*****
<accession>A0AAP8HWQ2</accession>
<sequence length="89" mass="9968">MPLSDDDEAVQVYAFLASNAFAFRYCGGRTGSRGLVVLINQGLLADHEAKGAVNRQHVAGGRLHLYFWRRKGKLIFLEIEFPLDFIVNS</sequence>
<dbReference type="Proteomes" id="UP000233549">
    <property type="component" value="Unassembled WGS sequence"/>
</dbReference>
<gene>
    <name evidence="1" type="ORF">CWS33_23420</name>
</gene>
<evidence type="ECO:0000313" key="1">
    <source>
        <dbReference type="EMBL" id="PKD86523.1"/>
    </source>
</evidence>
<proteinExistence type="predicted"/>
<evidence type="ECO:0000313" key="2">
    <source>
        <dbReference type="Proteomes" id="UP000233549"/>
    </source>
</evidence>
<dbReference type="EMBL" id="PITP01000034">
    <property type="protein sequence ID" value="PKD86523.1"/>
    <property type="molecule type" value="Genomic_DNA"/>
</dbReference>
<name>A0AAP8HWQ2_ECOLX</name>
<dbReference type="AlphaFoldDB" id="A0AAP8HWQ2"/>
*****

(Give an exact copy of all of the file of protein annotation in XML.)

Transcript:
<accession>A0AAP8HWQ2</accession>
<sequence length="89" mass="9968">MPLSDDDEAVQVYAFLASNAFAFRYCGGRTGSRGLVVLINQGLLADHEAKGAVNRQHVAGGRLHLYFWRRKGKLIFLEIEFPLDFIVNS</sequence>
<dbReference type="Proteomes" id="UP000233549">
    <property type="component" value="Unassembled WGS sequence"/>
</dbReference>
<gene>
    <name evidence="1" type="ORF">CWS33_23420</name>
</gene>
<evidence type="ECO:0000313" key="1">
    <source>
        <dbReference type="EMBL" id="PKD86523.1"/>
    </source>
</evidence>
<proteinExistence type="predicted"/>
<evidence type="ECO:0000313" key="2">
    <source>
        <dbReference type="Proteomes" id="UP000233549"/>
    </source>
</evidence>
<dbReference type="EMBL" id="PITP01000034">
    <property type="protein sequence ID" value="PKD86523.1"/>
    <property type="molecule type" value="Genomic_DNA"/>
</dbReference>
<name>A0AAP8HWQ2_ECOLX</name>
<dbReference type="AlphaFoldDB" id="A0AAP8HWQ2"/>